Submitted by Dr. Yanira Cruz, President and CEO
National Hispanic Council on Aging (NHCOA)
Prepared for The Hearing on the Universal Paid Leave Act of 2015
Dear Honorable Members of the Council:
As President and CEO of the National Hispanic Council on Aging (NHCOA), I thank you for the opportunity to testify in support of the Universal Paid Leave Act of 2015. As the leading national organization working to improve the lives of Hispanic older adults, their families, and caregivers, NHCOA is a strong supporter of Paid Family Leave. Hispanic older adults and caregivers are a vulnerable population, but the Universal Paid Leave Act of 2015 can help them age in better health and with a bit more economic security. During this testimony, I will first briefly describe the status of Hispanics, then I will discuss some of the reasons why the Universal Paid Leave Act of 2015 would be so beneficial, and I will conclude by telling the story of a Hispanic older adult whose life would be changed for the better by having paid family leave.
Hispanic older adults face substantial challenges to aging in economic security and in the best possible health. Limited education and English-speaking ability, combined with a lack of financial literacy means that many Hispanics enter old age with little in the way of savings. In 2014, 23.6% of Hispanics lived in poverty.i Without Social Security, this number would be more than doubled.ii Additionally, Hispanic older adults are more likely to rate their health status as “fair” or “poor” than the general population of older adults.iii They are also less likely to receive the preventative care that can keep small health issues from becoming major complications. Overall, 80% of Hispanics lacked health insurance in 2014. Without access to preventative care, many entered old age already in poor health.iv
Hispanics are hard workers, and this strong work ethic does not decline with age. Hispanics have one of the highest labor force participation rates.v They are overrepresented, however, in low-paying, physically-demanding jobs that offer little in terms of health benefits or paid sick days. When you are living paycheck to paycheck, a medical emergency can quickly lead to financial devastation. We particularly want to keep the wage replacement rate for the lowest paid workers at 90%– which is already a bare minimum of affordability.
Washington, D.C. and its Hispanic population need the Universal Paid Leave Act of 2015. Many of the health and economic barriers that Hispanics face could be lowered by access to paid family leave. This policy would encourage the use of affordable preventative health care and keep workers healthy so that they don’t develop conditions that are expensive to treat. Paid family leave will help intergenerational households by allowing adult children to take time off to care for their parents. The public health benefits of paid family leave will also be particularly beneficial for older adults, as they are most affected by illness.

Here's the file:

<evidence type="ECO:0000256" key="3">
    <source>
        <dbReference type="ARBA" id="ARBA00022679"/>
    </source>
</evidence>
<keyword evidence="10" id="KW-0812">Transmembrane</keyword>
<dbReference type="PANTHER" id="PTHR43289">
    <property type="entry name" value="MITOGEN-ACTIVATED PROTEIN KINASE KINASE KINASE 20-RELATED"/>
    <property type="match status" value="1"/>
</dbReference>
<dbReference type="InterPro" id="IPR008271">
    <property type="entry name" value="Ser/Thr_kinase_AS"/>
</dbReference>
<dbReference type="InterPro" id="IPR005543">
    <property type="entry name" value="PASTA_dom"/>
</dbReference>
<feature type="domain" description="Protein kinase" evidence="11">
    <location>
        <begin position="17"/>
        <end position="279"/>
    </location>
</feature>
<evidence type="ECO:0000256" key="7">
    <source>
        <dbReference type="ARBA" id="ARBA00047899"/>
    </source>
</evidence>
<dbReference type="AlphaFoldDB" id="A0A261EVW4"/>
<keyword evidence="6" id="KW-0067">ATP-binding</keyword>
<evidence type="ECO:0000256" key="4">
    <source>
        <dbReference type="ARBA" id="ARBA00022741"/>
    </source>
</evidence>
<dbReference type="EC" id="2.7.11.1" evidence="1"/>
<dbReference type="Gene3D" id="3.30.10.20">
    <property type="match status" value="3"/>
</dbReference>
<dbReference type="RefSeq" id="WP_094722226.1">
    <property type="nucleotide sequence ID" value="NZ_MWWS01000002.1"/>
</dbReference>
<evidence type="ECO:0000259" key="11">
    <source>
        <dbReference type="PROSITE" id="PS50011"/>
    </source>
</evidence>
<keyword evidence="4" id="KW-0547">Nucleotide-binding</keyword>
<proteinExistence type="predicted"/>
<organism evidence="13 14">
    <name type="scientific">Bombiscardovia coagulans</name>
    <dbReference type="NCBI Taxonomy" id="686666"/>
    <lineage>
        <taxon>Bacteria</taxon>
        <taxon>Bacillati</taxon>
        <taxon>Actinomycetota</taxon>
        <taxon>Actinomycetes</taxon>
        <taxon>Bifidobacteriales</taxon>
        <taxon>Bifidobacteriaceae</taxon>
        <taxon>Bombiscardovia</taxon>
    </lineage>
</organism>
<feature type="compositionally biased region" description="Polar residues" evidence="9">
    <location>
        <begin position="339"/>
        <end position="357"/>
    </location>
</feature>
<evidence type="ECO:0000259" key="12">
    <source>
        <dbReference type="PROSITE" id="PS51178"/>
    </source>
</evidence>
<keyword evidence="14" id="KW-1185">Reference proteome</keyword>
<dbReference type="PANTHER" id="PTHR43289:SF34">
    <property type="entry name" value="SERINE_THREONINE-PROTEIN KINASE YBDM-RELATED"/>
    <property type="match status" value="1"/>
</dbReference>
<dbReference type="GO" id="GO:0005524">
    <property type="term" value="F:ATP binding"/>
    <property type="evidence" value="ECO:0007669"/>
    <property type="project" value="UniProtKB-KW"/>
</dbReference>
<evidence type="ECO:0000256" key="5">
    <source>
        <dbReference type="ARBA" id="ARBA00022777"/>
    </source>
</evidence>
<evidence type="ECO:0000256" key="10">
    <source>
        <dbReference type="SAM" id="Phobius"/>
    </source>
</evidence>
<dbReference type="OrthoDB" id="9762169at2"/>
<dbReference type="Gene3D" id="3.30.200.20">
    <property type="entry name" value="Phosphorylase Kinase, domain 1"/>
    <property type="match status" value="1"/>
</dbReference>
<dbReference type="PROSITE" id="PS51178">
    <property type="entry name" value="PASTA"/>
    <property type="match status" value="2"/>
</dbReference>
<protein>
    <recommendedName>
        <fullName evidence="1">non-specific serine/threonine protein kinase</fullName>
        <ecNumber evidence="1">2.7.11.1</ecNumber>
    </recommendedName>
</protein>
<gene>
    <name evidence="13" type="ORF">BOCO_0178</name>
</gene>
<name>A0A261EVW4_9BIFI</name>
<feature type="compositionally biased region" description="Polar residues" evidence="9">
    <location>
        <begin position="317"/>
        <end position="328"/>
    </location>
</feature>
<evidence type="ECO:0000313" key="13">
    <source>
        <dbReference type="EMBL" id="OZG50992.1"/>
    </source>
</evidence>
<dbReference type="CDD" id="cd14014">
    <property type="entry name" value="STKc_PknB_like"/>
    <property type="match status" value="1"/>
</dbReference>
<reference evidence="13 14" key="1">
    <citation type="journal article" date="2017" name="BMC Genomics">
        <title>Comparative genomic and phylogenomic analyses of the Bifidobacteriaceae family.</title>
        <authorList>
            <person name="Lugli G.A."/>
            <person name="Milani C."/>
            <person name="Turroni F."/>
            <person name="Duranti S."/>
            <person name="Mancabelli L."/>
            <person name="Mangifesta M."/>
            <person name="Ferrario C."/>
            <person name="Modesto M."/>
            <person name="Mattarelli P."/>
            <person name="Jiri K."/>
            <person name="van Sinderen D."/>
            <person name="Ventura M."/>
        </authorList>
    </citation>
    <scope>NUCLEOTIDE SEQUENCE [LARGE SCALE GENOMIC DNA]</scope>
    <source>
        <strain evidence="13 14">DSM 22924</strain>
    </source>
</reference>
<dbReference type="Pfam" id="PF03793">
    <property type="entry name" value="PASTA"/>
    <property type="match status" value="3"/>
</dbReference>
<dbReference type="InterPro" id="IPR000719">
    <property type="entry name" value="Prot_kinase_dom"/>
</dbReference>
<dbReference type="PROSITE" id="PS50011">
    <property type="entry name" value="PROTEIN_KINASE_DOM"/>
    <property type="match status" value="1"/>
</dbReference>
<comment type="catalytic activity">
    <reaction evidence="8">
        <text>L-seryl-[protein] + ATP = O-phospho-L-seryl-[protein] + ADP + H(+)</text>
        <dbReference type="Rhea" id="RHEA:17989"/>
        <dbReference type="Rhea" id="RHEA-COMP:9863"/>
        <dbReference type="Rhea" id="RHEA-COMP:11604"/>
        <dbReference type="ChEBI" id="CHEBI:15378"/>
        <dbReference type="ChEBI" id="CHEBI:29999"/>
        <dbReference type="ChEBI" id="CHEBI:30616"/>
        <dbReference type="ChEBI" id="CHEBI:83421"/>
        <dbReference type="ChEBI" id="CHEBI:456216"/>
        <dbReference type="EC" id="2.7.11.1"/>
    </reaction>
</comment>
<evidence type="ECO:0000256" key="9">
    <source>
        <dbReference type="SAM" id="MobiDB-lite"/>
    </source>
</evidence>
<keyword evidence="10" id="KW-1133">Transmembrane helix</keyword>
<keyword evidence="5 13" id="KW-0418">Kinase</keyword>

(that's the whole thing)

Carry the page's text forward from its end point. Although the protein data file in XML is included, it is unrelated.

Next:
Each year, NHCOA travels the country to listen to the needs and perspectives of Hispanic older adults. The people we meet are grateful for their jobs and the opportunities for success that those jobs provide. As intergenerational households become more common, the conflicts between the need to go to work and the need to stay home to care for a loved one increase. Last year, NHCOA met a worker whose father has Alzheimer’s. After hearing about our efforts to promote paid family leave, the worker stated that such a policy would allow him to take time off from work to focus on giving his father the care he needed. I also met a 59-year old agricultural worker from Texas. She had multiple chronic conditions like diabetes, but could not afford to take the several weeks she needed at various times to manage those conditions. Paid family leave would have given her a better chance to prevent the worsening conditions she has today. There are thousands of people just like her in DC. The Universal Paid Leave Act of 2015 should come to a vote and be passed for them.
i De Navas-Walt and Proctor, B., U.S. Census Bureau, Current Population Reports, P60-252, Income and Poverty in the United States: 2014, U.S. Government Printing Office, Washington, D.C., 2015.ii Torres-Gil, Fernando et al. The Importance of Social Security to the Hispanic Community. Center on Budget and Policy Priorities, Washington, 2005.
ii Torres-Gil, Fernando et al. The Importance of Social Security to the Hispanic Community. Center on Budget and Policy Priorities, Washington, 2005.
iii Federal Interagency Forum on Aging-Related Statistics. AgingStats.gov. Accessed at: http://www.agingstats.gov/Main_Site/Data/2012_Documents/Health_Status.aspx
iv Smith, J.C.., and Medalia, C., U.S. Census Bureau, Current Population Reports, P60-253, health Insurance Coverage in the United States: 2014, U.S. Government Printing Office, Washington, DC, 2015.
v Bureau of Labor Statistics. Labor Force Characteristics by Race and Ethnicity, 2014. November 2015. Accessed at: http://www.bls.gov/opub/reports/cps/labor-force-characteristics-by-race-and-ethnicity-2014.pdf